Mark Elzweig, president of executive recruiter Mark Elzweig Co. Ltd., New York, noted that growing numbers of asset firms wish to hire minorities. "There seems to be more of a push for this in the last two years. When firms are hiring, they have made a point of telling us that if there is a qualified minority candidate, they want them included in the search."
Many asset management firms are expanding programs to mentor minorities and provide them with better networking opportunities.
"A lot has to do with the educational opportunities," said Ms. Sims. "Investment banks have been doing more marketing and promoting to our fellows, but we have tried to give our students an introduction to asset management through orientation sessions before their MBA programs begin. In the last two years, I've seen a nice representation of students who thought they wanted investment banking decide that investment management might be a better choice, once they had been exposed to it."
Large financial institutions — including Goldman Sachs & Co., New York, and Prudential Financial, Newark, N.J. — tend to be more focused on this issue than smaller independent firms, said one recruiter who asked not to be identified. "Most have a diversity officer for the whole company and set management goals each manager must address relating to diversity."
Networking has proved to be the best way to discover strong minority candidates. Officials at several companies said they recruit through colleges, business schools and the Toigo Foundation.
J.P. Morgan Fleming Asset Management, New York, has worked with Toigo since its founding in 1990 and has hired many Toigo fellows through its programs, said Isabel Sloane, managing director and head of human resources. The firm also recruits for its summer analyst internship program through diversity partnerships with organizations such as Historically Black Colleges and Associations. This year, 50% of the entry-level analysts are minorities, said Ms. Sloane.
"Retention of minority candidates is an issue, and if we offer them a strong role model, it helps. Some of our senior African-American managing directors have been organizing dinners and lunches with more junior-level employees to provide mentoring and coaching. And in the last year, we've begun an initiative to focus on sponsorship of high-potential people here. We want to make sure they have both a sponsor and a mentor. The mentor is someone to talk to, who can help them develop their careers, navigate the organization. The sponsor is someone who will extend his or her own professional network … They'll put themselves out for that person…"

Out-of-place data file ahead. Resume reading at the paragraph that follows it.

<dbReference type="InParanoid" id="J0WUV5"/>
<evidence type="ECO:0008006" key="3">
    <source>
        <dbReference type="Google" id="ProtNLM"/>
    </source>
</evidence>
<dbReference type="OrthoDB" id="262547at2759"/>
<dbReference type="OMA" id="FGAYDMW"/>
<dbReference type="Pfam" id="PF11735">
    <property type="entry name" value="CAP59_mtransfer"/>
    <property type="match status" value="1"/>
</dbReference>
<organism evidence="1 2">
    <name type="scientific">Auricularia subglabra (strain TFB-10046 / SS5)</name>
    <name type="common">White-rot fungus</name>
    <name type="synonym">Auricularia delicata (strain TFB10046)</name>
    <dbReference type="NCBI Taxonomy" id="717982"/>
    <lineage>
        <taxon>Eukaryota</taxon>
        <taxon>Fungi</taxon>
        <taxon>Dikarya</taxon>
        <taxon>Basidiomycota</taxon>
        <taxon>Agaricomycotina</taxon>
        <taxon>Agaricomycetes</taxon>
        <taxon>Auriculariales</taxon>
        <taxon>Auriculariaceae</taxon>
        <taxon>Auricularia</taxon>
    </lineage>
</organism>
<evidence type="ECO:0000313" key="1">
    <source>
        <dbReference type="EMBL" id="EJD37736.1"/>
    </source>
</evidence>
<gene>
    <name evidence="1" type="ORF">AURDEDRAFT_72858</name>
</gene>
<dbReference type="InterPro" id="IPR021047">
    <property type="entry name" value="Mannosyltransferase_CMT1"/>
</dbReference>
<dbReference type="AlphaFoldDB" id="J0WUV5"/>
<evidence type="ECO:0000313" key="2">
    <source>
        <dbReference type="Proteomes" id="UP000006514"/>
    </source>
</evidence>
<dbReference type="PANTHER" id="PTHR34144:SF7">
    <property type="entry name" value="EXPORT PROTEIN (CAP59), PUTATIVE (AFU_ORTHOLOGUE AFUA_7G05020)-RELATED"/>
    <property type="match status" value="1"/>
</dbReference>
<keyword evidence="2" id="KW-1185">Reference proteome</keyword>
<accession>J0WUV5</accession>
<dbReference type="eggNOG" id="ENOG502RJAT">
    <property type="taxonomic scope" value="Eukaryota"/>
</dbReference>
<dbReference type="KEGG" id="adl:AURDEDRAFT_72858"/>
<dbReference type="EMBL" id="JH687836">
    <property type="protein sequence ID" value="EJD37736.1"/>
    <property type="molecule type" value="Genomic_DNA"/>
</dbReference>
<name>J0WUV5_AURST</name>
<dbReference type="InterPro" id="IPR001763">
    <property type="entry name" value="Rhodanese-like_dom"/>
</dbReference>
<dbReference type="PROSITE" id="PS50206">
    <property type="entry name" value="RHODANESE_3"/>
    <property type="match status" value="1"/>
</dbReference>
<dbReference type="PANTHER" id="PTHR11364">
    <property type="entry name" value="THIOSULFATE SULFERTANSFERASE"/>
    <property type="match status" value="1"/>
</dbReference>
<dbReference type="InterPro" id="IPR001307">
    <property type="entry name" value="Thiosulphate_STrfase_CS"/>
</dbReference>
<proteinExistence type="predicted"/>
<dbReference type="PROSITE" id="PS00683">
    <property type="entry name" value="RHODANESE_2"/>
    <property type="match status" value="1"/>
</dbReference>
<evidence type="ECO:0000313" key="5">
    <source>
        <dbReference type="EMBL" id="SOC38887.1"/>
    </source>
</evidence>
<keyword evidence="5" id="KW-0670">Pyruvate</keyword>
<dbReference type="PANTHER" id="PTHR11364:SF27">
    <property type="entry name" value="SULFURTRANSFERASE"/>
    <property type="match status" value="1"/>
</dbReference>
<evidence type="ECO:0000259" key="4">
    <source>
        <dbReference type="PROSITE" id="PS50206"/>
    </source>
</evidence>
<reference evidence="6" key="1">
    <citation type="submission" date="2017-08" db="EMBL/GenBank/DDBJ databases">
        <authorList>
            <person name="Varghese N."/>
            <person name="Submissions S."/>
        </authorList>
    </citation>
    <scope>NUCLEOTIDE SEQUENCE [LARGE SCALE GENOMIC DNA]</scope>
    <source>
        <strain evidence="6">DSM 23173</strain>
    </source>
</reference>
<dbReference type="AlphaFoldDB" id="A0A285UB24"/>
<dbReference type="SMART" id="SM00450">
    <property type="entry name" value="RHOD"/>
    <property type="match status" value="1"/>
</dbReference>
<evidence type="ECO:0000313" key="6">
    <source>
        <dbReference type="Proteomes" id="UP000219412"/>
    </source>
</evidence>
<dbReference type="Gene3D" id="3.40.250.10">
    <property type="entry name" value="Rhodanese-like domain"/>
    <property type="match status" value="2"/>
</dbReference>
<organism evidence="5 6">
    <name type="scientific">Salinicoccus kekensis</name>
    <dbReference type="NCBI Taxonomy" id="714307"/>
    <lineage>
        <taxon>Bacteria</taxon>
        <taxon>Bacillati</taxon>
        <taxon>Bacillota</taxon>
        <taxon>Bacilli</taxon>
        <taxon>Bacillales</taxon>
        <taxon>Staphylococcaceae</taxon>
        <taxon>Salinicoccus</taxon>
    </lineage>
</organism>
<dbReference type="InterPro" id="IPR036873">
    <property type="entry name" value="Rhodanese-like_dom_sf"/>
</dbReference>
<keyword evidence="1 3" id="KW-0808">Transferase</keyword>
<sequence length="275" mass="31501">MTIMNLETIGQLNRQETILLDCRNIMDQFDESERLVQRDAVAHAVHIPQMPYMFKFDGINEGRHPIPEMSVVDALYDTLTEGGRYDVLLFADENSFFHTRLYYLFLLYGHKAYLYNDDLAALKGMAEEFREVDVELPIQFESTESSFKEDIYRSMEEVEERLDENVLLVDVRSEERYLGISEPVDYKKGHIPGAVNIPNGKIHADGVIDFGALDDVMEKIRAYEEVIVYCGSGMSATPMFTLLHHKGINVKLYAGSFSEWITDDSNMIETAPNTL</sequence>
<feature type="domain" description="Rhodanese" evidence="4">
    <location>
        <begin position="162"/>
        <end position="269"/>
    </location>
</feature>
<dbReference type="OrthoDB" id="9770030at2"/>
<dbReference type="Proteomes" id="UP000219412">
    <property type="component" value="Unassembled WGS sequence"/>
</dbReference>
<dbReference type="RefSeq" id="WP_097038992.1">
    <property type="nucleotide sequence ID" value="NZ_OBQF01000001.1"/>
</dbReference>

The sponsor program lasts six months, with an option to renew.
MFS Investment Management, Boston, also works closely with Toigo, said Patty Basso, staffing manager in the MFS human resources department.
She meets with Toigo fellows and links them up with research analysts and portfolio managers so they can learn about opportunities in the industry and at MFS. In addition, she does outreach at business schools, targeting minority organizations.
"We work with MBA associations of African-Americans, Latinos … and Asians. Our goal is to increase diversity and the awareness of the profession among students with a variety of ethnic backgrounds. The networking is paying off, in that we're seeing more minority students coming in to talk with us.
"Many of the companies we invest in are run by a diverse population, so it's important both to our investment process and to our clients that we employ a diverse work force," Ms. Basso said.